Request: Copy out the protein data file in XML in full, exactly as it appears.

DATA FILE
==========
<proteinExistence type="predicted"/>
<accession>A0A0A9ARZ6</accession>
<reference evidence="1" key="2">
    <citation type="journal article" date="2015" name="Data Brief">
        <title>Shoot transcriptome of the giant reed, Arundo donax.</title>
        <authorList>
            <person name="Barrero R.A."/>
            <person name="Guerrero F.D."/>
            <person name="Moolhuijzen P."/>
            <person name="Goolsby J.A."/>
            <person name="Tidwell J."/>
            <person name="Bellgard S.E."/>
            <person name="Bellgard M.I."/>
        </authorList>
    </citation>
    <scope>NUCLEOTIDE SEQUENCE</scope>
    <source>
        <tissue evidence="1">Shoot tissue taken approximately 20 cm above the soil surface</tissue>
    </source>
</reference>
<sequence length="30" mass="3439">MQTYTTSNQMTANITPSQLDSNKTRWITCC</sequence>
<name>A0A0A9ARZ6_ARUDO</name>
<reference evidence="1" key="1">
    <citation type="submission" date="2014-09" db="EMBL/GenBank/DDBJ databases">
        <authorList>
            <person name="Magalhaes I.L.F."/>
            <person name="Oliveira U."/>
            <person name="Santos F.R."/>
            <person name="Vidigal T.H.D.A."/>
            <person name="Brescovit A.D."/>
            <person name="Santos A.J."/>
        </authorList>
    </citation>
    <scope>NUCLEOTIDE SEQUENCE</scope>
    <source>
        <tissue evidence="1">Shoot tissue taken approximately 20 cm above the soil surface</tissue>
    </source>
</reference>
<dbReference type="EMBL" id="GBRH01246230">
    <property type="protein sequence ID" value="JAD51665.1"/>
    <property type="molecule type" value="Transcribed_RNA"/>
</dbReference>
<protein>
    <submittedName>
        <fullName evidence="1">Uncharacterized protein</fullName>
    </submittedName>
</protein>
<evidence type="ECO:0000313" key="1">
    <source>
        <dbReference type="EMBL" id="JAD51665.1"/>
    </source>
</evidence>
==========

<proteinExistence type="predicted"/>
<accession>A0A0A9ARZ6</accession>
<reference evidence="1" key="2">
    <citation type="journal article" date="2015" name="Data Brief">
        <title>Shoot transcriptome of the giant reed, Arundo donax.</title>
        <authorList>
            <person name="Barrero R.A."/>
            <person name="Guerrero F.D."/>
            <person name="Moolhuijzen P."/>
            <person name="Goolsby J.A."/>
            <person name="Tidwell J."/>
            <person name="Bellgard S.E."/>
            <person name="Bellgard M.I."/>
        </authorList>
    </citation>
    <scope>NUCLEOTIDE SEQUENCE</scope>
    <source>
        <tissue evidence="1">Shoot tissue taken approximately 20 cm above the soil surface</tissue>
    </source>
</reference>
<sequence length="30" mass="3439">MQTYTTSNQMTANITPSQLDSNKTRWITCC</sequence>
<name>A0A0A9ARZ6_ARUDO</name>
<reference evidence="1" key="1">
    <citation type="submission" date="2014-09" db="EMBL/GenBank/DDBJ databases">
        <authorList>
            <person name="Magalhaes I.L.F."/>
            <person name="Oliveira U."/>
            <person name="Santos F.R."/>
            <person name="Vidigal T.H.D.A."/>
            <person name="Brescovit A.D."/>
            <person name="Santos A.J."/>
        </authorList>
    </citation>
    <scope>NUCLEOTIDE SEQUENCE</scope>
    <source>
        <tissue evidence="1">Shoot tissue taken approximately 20 cm above the soil surface</tissue>
    </source>
</reference>
<dbReference type="EMBL" id="GBRH01246230">
    <property type="protein sequence ID" value="JAD51665.1"/>
    <property type="molecule type" value="Transcribed_RNA"/>
</dbReference>
<protein>
    <submittedName>
        <fullName evidence="1">Uncharacterized protein</fullName>
    </submittedName>
</protein>
<evidence type="ECO:0000313" key="1">
    <source>
        <dbReference type="EMBL" id="JAD51665.1"/>
    </source>
</evidence>